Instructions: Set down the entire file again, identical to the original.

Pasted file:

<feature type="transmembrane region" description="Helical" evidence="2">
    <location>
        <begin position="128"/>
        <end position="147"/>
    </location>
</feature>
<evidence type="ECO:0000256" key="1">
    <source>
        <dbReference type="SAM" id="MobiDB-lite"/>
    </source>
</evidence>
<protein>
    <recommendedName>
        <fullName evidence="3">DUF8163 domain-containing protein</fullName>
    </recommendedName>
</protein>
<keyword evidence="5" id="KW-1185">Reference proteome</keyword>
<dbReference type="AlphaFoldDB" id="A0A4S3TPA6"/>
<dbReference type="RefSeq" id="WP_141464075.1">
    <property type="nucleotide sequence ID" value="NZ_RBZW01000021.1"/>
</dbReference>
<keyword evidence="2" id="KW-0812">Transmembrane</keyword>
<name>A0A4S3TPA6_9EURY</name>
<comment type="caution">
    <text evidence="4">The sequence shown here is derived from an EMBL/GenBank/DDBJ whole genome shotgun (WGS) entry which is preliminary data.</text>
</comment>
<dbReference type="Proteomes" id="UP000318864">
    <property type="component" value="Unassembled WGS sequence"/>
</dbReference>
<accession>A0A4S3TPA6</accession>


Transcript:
<feature type="transmembrane region" description="Helical" evidence="2">
    <location>
        <begin position="128"/>
        <end position="147"/>
    </location>
</feature>
<evidence type="ECO:0000256" key="1">
    <source>
        <dbReference type="SAM" id="MobiDB-lite"/>
    </source>
</evidence>
<protein>
    <recommendedName>
        <fullName evidence="3">DUF8163 domain-containing protein</fullName>
    </recommendedName>
</protein>
<keyword evidence="5" id="KW-1185">Reference proteome</keyword>
<dbReference type="AlphaFoldDB" id="A0A4S3TPA6"/>
<dbReference type="RefSeq" id="WP_141464075.1">
    <property type="nucleotide sequence ID" value="NZ_RBZW01000021.1"/>
</dbReference>
<keyword evidence="2" id="KW-0812">Transmembrane</keyword>
<name>A0A4S3TPA6_9EURY</name>
<comment type="caution">
    <text evidence="4">The sequence shown here is derived from an EMBL/GenBank/DDBJ whole genome shotgun (WGS) entry which is preliminary data.</text>
</comment>
<dbReference type="Proteomes" id="UP000318864">
    <property type="component" value="Unassembled WGS sequence"/>
</dbReference>
<accession>A0A4S3TPA6</accession>